I worked the following case recently:
We have a single user that keeps getting his account locked out every 60 seconds. We've managed to isolate this down to coming from the Exchange server but there isn't anything pointing in the right direction as to what is causing it.The really strange bit is that if we shut down the users’ workstation the lockouts continue regardless. And no, we’re not using terminal services where a disconnected session could be doing this.
The event logged in the Security log of the authenticating DC was as follows:
Event ID: 529Source: SecurityType: Failure AuditLogon Failure:Reason: Unknown user name or bad passwordUser Name: User1Domain: Logon Type: 3Logon Process: Advapi Authentication Package: MICROSOFT_AUTHENTICATION_PACKAGE_V1_0Workstation Name: EXCHSRV01Caller User Name: EXCHSRV01$Caller Domain: CONTOSOCaller Logon ID: (0x0,0x3E7)Caller Process ID: 1728
The standard approach to Account Lockout troubleshooting of enabling Netlogon Debug Logging unfortunately didn’t help much in this case; the only thing we saw in the resulting Netlogon.log file was a confirmation that the account lockouts were in fact being initiated by the Exchange server.
Looking at the Caller Process ID from the event was however more interesting, process #1728 on the Exchange server was the Inetinfo process. Inetinfo runs the web services that Exchange uses, including Outlook Web Access, SMTP Virtual Server, NNTP, IMAP4 and POP3 services.
Fair enough… that means we’re most likely either looking at a failed Outlook Web Access attempt that’s been cached by a browser or a program that’s resending it every 60 seconds *or* maybe we’re looking at an attempt to download POP3 mail or send authenticated SMTP mail (or even NNTP access).
Looking at the configuration of the Exchange server, we could dismiss the POP3/IMAP4/NNTP bits straight away; they simply weren’t enabled on the server.
The OWA logs in IIS didn’t show the username of the affected user at all, so this wasn’t being caused by an attempt to access the mailbox using Outlook Web Access.
That left the SMTP bit; we looked at the IIS logs for the SMTP Virtual Server but we didn’t see any reference to the user there either. After taking a network trace and analyzing it however we discovered why; the SMTP authentication simply doesn’t log the username into the IIS logs but we did see the IP address of the incoming clients and were able to use that to match the account lockouts in the Netlogon.log to determine where the lockouts were coming from.
Here’s what was happening:
- The affected user was the administrator of a web application
- That web application was able to send SMTP notifications
- To send the notifications, the web app needed credentials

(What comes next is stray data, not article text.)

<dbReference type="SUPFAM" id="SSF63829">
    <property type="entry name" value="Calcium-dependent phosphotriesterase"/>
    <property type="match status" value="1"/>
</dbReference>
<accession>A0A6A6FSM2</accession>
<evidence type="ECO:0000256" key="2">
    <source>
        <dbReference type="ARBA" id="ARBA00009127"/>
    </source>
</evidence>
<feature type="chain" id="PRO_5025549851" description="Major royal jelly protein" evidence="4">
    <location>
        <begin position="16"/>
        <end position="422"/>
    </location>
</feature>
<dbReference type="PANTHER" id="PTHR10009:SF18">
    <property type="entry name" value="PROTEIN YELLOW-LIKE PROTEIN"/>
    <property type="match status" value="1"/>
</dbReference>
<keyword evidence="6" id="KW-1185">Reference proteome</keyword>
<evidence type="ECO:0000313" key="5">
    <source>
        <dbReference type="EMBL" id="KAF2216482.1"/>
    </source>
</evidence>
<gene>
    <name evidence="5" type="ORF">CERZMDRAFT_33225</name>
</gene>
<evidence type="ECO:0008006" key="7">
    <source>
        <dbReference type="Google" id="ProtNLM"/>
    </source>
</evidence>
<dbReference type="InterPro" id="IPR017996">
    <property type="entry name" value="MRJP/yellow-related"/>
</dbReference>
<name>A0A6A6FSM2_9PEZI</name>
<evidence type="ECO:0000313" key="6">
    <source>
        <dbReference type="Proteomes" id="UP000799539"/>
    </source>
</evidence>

- The web app admin had entered his username/password and the web app was using it when attempting to send authenticated SMTP mail
- After 2 password change cycles had occurred, the lockouts started
To resolve this; the web app admin removed his username/password from the web app configuration and replaced it with the service account that he had been assigned to use for it.
The morale of the story is that the amount of log data available to troubleshoot Account Lockouts resulting from SMTP authentication is very limited. When only one user is affected it’s also always good to look at the affected user and investigate whether they are doing anything special that could be triggering the problem (as in this case).
Log Formats (IIS 6.0)http://www.microsoft.com/technet/prodtechnol/WindowsServer2003/Library/IIS/083c66a1-4860-4b53-9eca-9736cee15138.mspx?mfr=true.
NCSA Common Log File Format (IIS 6.0)http://www.microsoft.com/technet/prodtechnol/WindowsServer2003/Library/IIS/a3ca6f3a-7fc3-4514-9b61-f586d41bd483.mspx?mfr=true.
Setting IP Access Restrictions to Servers (IIS 6.0)http://www.microsoft.com/technet/prodtechnol/WindowsServer2003/Library/IIS/db81ac6a-4014-4189-91a2-12632d21aa64.mspx?mfr=true).
"..After taking a network trace and analyzing it however we discovered why;.."
It would have been nice if you could write a little (or much :) how you setup the capture and filtering, and what tools you are using (netmon, wireshark etc.). And how you debug the capture since it capture some amount of data.
Sounds like a good idea, I'll try and put something together on that topic.
did you get the chance to put some data together on this ?
Time is a luxury commodity at Microsoft unfortunately - that and the fact that I completely forgot about this.
Three years later, IIRC it was a case of filtering out everything but port 25 (SMTP) in the trace, then filtering out the IP of the external SMTP gateway and from that I saw the IP of the internal connecting client which in turn led us to the root cause.